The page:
I am a bassist/guitarist who's recently started to play the piano. I am trying to learn songs/tunes I already know.

Generally I play the melody in the right hand and attempt to create bass line / harmony in the left hand. I am often puzzled which voicings to use for every chord, because there are many more possibilities compared to what is commonly used on guitar.

Most of the time I play roots and fifths in my left hand, while thirds, sevenths and above should be played in the right hand. However this often results in dull jumps, and does not sound good enough to me. I'd like to be able to create more smooth basslines and harmonies.

Is there any generic approach I should learn? I have a good theoretical grasp of harmony , but I'm looking for some good exercises to learn this in practice on piano. Could you please give me some advice?

  • 2
    It fairly dependent on the style of tunes you're trying to play. Whatever the tunes are, your bass lines on bass can transfer directly across to l.h. Melody note obviously goes at the highest part of r.h., leaving room for some notes from some chords under with r.h.
    – Tim
    Jan 10, 2017 at 11:33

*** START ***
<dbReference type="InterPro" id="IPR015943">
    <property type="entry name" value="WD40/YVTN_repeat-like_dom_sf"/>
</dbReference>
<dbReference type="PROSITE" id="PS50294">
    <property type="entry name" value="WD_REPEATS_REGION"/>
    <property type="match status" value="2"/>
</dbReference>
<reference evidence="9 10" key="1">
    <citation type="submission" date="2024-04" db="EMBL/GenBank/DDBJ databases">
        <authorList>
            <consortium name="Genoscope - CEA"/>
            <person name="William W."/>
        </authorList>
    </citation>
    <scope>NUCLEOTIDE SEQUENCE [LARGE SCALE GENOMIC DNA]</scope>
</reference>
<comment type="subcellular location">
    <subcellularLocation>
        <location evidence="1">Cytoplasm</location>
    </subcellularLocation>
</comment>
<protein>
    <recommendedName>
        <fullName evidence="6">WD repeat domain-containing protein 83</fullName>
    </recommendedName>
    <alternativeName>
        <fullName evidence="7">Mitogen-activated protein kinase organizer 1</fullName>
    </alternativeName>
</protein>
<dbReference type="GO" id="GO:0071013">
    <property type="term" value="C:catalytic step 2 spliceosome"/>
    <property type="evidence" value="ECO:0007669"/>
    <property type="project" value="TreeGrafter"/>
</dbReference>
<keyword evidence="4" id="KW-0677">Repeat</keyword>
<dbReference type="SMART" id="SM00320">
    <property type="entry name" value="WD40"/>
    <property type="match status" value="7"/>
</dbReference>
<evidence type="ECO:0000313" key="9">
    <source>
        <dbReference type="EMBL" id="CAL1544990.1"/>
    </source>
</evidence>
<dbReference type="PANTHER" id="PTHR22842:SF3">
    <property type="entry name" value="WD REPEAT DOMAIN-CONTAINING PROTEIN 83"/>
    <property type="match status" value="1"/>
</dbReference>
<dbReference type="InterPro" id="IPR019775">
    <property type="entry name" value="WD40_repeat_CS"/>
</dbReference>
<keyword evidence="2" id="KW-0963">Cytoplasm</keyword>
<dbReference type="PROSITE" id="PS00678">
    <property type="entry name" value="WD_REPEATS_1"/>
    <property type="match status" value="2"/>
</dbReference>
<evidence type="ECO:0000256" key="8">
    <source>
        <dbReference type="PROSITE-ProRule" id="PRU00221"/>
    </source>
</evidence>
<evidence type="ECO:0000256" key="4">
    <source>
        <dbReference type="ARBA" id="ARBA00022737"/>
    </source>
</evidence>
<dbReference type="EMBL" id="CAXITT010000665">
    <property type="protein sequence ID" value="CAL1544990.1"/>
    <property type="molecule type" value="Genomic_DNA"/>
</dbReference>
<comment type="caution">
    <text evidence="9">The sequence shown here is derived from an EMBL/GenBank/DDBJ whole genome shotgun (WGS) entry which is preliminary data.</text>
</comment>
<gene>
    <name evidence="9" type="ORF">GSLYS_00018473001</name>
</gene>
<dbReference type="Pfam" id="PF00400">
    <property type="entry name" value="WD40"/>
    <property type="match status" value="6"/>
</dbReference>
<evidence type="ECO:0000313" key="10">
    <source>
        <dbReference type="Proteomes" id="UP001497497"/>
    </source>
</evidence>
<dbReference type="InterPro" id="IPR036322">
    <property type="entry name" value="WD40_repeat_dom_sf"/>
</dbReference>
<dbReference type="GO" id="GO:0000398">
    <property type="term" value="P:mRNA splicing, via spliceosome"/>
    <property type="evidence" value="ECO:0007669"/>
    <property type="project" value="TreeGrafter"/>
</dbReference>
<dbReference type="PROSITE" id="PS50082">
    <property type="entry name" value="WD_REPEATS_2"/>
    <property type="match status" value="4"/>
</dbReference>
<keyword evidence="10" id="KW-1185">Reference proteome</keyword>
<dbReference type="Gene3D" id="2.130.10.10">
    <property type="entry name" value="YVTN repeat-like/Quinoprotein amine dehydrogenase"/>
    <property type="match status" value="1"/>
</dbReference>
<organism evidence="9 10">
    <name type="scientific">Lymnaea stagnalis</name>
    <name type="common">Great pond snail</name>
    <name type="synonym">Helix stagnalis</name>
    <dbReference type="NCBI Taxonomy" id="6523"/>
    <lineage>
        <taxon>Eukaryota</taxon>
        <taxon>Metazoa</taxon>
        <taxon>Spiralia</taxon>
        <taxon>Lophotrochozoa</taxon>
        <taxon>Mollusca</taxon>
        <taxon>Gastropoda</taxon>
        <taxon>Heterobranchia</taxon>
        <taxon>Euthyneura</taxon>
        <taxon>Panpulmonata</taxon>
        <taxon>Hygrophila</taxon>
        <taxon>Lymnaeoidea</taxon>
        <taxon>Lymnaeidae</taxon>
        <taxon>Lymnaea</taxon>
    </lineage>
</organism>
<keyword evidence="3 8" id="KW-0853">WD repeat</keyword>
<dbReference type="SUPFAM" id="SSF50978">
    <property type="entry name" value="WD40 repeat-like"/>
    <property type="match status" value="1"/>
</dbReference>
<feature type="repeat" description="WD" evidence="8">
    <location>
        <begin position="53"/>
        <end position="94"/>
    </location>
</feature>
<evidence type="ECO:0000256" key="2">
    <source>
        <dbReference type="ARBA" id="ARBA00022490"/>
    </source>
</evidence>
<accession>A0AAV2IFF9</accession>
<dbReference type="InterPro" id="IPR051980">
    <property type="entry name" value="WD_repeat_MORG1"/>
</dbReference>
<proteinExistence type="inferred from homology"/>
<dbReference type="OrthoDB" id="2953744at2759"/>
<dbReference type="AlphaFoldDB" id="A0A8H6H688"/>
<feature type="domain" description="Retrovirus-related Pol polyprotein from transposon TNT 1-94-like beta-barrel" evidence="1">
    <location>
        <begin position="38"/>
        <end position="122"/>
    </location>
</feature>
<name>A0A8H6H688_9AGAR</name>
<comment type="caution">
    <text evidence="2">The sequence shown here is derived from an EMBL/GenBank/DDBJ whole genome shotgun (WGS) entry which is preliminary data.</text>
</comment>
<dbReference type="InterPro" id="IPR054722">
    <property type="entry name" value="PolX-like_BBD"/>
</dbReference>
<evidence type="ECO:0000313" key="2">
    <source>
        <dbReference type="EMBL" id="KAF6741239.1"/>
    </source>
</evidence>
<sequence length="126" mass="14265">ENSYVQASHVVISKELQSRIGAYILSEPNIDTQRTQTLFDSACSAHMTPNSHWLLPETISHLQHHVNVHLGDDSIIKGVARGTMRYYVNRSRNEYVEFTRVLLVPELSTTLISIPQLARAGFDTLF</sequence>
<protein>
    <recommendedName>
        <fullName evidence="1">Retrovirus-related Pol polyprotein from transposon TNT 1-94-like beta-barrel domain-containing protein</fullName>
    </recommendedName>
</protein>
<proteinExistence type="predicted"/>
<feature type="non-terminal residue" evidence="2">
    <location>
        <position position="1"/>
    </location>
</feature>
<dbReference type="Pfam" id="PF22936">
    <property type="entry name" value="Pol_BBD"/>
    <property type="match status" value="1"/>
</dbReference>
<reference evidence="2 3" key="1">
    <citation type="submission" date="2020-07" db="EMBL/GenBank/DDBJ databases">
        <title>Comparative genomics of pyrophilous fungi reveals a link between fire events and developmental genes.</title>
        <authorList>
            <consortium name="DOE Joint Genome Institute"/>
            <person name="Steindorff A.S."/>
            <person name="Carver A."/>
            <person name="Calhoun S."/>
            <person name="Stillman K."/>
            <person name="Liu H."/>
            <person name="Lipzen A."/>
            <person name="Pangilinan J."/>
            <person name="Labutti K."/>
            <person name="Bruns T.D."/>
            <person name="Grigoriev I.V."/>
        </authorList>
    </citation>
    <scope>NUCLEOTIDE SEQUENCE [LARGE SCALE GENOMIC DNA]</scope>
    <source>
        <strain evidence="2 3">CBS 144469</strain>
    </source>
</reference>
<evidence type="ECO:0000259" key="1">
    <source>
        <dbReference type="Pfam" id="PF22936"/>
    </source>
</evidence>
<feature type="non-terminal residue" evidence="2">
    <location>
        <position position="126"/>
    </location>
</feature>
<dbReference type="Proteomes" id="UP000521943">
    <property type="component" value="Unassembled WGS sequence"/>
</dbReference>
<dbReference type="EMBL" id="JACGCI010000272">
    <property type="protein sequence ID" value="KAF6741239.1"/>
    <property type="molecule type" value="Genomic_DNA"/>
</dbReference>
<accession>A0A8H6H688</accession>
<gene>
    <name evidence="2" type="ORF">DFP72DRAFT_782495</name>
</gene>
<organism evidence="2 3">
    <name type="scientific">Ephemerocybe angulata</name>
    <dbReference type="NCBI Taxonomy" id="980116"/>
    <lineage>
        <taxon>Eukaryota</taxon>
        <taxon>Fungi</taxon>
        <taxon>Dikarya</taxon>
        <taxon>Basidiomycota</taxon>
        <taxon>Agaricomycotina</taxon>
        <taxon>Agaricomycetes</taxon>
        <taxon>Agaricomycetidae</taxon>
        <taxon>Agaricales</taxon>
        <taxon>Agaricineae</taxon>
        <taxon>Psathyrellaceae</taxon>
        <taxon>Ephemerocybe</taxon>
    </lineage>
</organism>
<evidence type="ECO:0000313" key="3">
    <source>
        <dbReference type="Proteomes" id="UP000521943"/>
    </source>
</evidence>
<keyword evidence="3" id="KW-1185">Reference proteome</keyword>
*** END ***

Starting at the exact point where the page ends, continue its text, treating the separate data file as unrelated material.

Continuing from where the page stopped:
• 1
    You should get some sheet music for a genre you like and learn how it's put together. There's not much universal about piano music. Jan 10, 2017 at 13:11
  • If you can provide what style or styles you intend to play that will help us narrow down generic voicings. Classical is quite different from jazz, which is quite different from pop rock, etc. In classical, chords tend to not have as much "colour" as in other genres. For instance, 9th, 11th and 13th are rarely used in classical music.
    – 02fentym
    Jan 11, 2017 at 0:24
  • @02fentym I was saying the same as you as answer, but there's a downvote. Jan 11, 2017 at 4:48

1 Answer 1


It can be impractical to have the LH providing both a good bass line and chords. Would you agree with me in considering the order of priority to be:

1: Melody 2: Bass line 3: Chords?

Unless you're accompanying a singer or other melodic soloist when the bass line could take priority.

Unfortunately, piano copies for 'songs' may not be much use.

Above all, watch some good pianists. Watch, listen and learn. As so often, a prime conclusion may be 'play less' :-)

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